Health Law

$572M verdict against Johnson & Johnson in opioid suit is based on Oklahoma's unusual public nuisance law

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An Oklahoma judge ruled Monday that Johnson & Johnson is liable for $572 million for the public nuisance it created when it engaged in a marketing campaign that promoted opioid use.

The decision by Judge Thad Balkman of Cleveland County was the first to hold a drugmaker responsible for the opioid epidemic after a trial, report the New York Times,, Courthouse News Service, the Oklahoman and the Washington Post.

Balkman, who ruled after a bench trial, limited damages to the amount needed to fight the crisis for one year. Oklahoma had sought $17 billion. The Oklahoman reports “confusion” over whether the state can seek additional funding if the drug crisis persists.

In his ruling, Balkman said Johnson & Johnson had joined in a marketing campaign to spread the message that pain was being undertreated and prescription opioids carried a low risk of abuse.

Johnson & Johnson was sued because its subsidiaries made a fentanyl patch and sold pharmaceutical ingredients for opioids to other manufacturers. Two other defendants in the case settled before trial. Purdue Pharma agreed to pay $270 million and Teva agreed to pay $85 million.

Balkman based his decision on Oklahoma’s unusual public nuisance law, which does not require interference with property. The law is expected to be a key issue in Johnson & Johnson’s appeal, the Oklahoman reports.

Oklahoma’s public nuisance law partly defines a nuisance as “unlawfully doing an act, or omitting to perform a duty” that injures or endangers the comfort, health or safety of others. A public nuisance is defined as an act or omission that affects an entire community or neighborhood.

Johnson & Johnson had argued that there cannot be a nuisance because property wasn’t affected. That appears to be the case in other states, Balkman said, but not in Oklahoma.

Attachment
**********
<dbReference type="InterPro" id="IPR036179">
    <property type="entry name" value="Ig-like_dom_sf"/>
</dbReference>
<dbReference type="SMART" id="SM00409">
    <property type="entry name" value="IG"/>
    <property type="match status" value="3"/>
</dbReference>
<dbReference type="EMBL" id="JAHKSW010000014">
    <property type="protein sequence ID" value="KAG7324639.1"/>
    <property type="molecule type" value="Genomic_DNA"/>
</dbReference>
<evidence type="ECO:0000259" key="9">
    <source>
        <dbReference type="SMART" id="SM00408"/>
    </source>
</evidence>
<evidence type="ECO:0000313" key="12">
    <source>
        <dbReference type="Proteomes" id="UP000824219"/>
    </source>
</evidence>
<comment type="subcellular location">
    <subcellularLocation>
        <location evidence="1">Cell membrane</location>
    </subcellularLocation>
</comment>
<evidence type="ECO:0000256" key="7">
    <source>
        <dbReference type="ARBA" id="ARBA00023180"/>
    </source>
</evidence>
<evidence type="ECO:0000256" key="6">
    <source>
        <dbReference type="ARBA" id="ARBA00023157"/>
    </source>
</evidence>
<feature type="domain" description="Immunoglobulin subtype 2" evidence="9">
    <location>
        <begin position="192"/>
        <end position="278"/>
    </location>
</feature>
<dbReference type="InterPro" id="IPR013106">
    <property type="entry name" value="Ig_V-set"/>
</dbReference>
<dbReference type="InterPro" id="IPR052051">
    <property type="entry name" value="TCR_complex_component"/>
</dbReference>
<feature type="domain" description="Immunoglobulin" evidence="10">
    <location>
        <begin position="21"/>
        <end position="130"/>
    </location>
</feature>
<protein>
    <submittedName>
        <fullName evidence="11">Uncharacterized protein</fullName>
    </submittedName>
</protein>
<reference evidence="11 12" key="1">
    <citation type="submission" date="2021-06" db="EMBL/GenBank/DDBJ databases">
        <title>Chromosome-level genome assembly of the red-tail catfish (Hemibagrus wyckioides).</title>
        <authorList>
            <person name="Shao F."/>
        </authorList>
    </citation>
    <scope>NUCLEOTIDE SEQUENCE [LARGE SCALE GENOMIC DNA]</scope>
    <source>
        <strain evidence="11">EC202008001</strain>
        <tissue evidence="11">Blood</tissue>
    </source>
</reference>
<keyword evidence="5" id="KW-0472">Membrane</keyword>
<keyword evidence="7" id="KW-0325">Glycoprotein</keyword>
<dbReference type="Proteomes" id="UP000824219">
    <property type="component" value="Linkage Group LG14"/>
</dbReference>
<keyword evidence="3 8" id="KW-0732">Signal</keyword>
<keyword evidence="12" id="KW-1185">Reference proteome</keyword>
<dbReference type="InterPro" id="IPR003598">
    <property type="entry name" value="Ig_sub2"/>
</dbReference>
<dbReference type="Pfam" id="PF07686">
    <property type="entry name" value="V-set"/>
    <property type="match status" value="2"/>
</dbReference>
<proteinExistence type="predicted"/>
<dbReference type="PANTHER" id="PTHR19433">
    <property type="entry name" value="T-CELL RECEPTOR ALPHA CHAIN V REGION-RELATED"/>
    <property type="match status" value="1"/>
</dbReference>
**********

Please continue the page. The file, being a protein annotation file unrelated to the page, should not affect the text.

“There is nothing in this text that suggests an actionable nuisance requires the use of or a connection to real or personal property,” Balkman wrote.

Even if the Oklahoma law did require the use of property, there is evidence that Johnson & Johnson used public roads, buildings and land in Oklahoma to create the nuisance, Balkman said.

Sales representatives were trained in Oklahoma homes on how to disseminate misleading materials, the judge said. Speakers delivered messages to doctors in Oklahoma offices. Marketing messages were electronically disseminated into Oklahoma homes.

Johnson & Johnson lawyer Sabrina Strong told reporters that Balkman’s decision is “a radical departure” from case law. “For over 100 years, public nuisance law has been limited to property disputes, where one misuses their property and causes harm to another. That is not what this case is about,” Strong said.

Strong contends Balkman’s interpretation of nuisance law deprived Johnson & Johnson of due process. Her client will appeal to the Oklahoma Supreme Court and will go to the U.S. Supreme Court if necessary, she said.

Johnson & Johnson said in the statement that the Oklahoma verdict will have little impact in pending multistate litigation in federal court in Cleveland, Ohio, against 22 defendants. Public nuisance is just one of several claims in that litigation.

But lawyers for the 2,000 cities, counties and other jurisdictions with pending federal cases were buoyed by the decision. “While public nuisance laws differ in every state, this decision is a critical step forward,” they said in a statement.

American Tort Reform Association President Tiger Joyce called the decision a “major expansion” of public nuisance law. “We fear that other industries, including Oklahoma’s oil and gas producers, may now be vulnerable to public nuisance law’s applicability to them with regard to issues like climate change as the state looks for additional funding sources to manage public crises,” Joyce said in a statement.

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